There is a big difference between doing a painting and then letting the customers choose whether they like it sufficiently to buy it, and doing a painting to order. You can pretty well be sure that someone who buys a painting off the wall is pretty happy with it. If you do a commission you can never be 100% sure its what they want or if they will reject it.

Some artists require a deposit, for larger sums even a contract is signed. I never ask for a deposit and operate on trust. I don’t like someone to put down money for something they haven’t seen. I have been let down once in the last 10 years on a commission when the customer decided they didn’t have enough money after all!

So all in all my system works okay.

This afternoon I did some tuition and an old friend of ours, Pat came to see us and collect a picture.

Wednesday, 2 February 2011

The Valley

Interesting day today. After the initial dog walk we had a few problems. My mother’s boiler had packed up. Her Telephone wasn’t working and she needed the doctor. So after sorting that out including getting hold of the plumber who to be fair came straight away, we had late breakfast and I went to the gallery. I did an oil painting of Gower and Worms Head. Being an artist or for that matter any occupation can be complicated these days. We are thinking of getting a sign made saying:

“Boarding Kennels, Nursery, Residential and Care Home.”

You have got to smile. There are plenty of people far worse off in the World.
My brother who is an art teacher spent some time in Tunisia of all places. He was employed by their Government to teach in the University. If his tale of woe is anything like half truth it was pretty bad. He didn’t get paid for the first 6 months. Excuse followed excuse then he got one months pay. His accommodation was by any standard a hovel. The streets were used as the final resting place for all household rubbish and human waste. The place was filthy and corruption was endemic. He finally decided to leave and had to call the British Consul to get out of the Country as the Police and Immigration wanted bribes to let him and his motorcycle out. He drove back to Britain with Legionnaires disease he picked up there. Fortunately he survived but spent several months in hospital emerging a shadow of his former self and still suffering. He never received his money. I think it would take more than a regime change in Tunisia to encourage him to return there. There is a huge divide in the World between the haves and the have-nots. Unfortunately on many occasions one corrupt regime is often replaced by another one equally corrupt.

Anyway the painting above is one of my favourite views from Penllanffos, East down the Towy Valley. God bless Wales. January hasn’t been a bad month. It is normally fairly quiet after Christmas but we have sold a few. I have another commission to see to tomorrow and some tuition to do.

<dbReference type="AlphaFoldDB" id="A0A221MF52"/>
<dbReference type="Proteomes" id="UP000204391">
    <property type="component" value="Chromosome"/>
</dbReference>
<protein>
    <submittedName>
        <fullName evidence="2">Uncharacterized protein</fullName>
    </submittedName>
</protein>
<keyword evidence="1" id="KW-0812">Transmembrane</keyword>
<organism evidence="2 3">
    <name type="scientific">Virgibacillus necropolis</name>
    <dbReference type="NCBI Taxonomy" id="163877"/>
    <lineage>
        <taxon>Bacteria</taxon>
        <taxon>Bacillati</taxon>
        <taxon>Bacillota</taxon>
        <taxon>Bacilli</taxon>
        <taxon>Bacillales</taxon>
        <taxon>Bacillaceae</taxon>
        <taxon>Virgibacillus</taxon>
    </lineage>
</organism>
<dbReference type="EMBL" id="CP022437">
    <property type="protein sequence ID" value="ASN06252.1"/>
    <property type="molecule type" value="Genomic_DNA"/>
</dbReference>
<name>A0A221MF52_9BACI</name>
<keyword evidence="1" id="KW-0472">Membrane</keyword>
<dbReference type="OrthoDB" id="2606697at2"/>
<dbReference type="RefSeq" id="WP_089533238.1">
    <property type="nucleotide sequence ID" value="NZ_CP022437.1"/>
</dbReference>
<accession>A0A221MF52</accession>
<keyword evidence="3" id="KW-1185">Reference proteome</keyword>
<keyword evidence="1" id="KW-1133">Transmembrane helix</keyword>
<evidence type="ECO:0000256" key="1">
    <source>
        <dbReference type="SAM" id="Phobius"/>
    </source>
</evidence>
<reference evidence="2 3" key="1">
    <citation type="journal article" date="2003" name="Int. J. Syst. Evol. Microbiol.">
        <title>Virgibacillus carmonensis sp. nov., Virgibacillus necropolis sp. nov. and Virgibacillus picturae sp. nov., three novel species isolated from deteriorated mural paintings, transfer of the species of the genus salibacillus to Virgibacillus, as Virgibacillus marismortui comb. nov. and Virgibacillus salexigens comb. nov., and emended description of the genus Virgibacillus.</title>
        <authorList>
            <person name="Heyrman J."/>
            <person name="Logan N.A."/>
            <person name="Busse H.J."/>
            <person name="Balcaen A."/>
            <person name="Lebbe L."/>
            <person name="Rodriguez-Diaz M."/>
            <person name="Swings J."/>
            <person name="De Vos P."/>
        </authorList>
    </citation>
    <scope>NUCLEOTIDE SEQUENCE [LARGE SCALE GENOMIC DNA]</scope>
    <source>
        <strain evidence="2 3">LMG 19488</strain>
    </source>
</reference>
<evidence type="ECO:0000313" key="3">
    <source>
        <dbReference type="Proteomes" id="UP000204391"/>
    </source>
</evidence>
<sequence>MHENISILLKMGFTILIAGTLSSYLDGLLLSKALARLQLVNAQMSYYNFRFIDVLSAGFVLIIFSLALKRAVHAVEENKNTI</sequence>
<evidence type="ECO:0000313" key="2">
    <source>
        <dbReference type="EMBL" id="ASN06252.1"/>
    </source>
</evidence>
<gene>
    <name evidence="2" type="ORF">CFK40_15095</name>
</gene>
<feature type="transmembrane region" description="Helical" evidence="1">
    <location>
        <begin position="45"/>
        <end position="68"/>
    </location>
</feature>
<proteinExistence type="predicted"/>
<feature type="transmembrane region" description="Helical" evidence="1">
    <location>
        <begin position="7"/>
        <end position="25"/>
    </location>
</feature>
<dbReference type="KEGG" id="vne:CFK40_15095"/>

Tuesday, 1 February 2011

Low tide

When we went for a walk on Sunday the tide was out a long way. It must have been a Spring Tide. I thought I must do a painting of the castle with just the beach and here it is above. There is always a danger of overdoing sand making it orange or having a large area of colour so there is a need to break it up. I think it has worked okay.

I posted about a couple of incidents we had with the car yesterday so I thought I would add to the theme. My first mode of transport was a motorbike and we have had many adventures on those that I will probably get around to talking about. The first four wheeled transport we had was a green Morris 1000 pickup that I bought off a fireman.

He had used it for his other job which was gardening. It was in good condition but we thought we could add a little character to it.

So we spent a week cleaning it up and re-spraying it metallic blue. We had all the equipment so it was a fairly easy but time consuming job with several layers of paint. It was to be fair, stunning and quite unique.

So we decided to take it for a test drive to Shrewsbury. Now on the way we met a nice family from Birmingham, a young man and his girlfriend, their baby and grandfather.

Now actually it didn’t happen quite like that.

Fifteen minutes into our maiden journey we were going around the double bends at Buttington when the family from Birmingham hit us head on. They had crossed the double white lines at an excessive speed and written off our pickup.

The grandfather broke his leg and the young man came through the windscreen. Alex went to hospital and I crocked my knee.

The charming family had stolen the car and were on their way to Aberystwyth for 2 weeks holiday. The young man didn’t have a driving licence and of course there was no insurance. Fortunately the Morris 1000 was pretty sturdy and we had no long term effects. We were third party so in the end we got nothing still the boy went to detention centre which was some consolation.

We did re-spray and do up a mini for Alex a while later. My father had the mini off her eventually and left it parked on a hill without the handbrake on while he opened a gate. It ran away and turned over writing it off.

Fortunately we are more successful with our paintings than car spraying.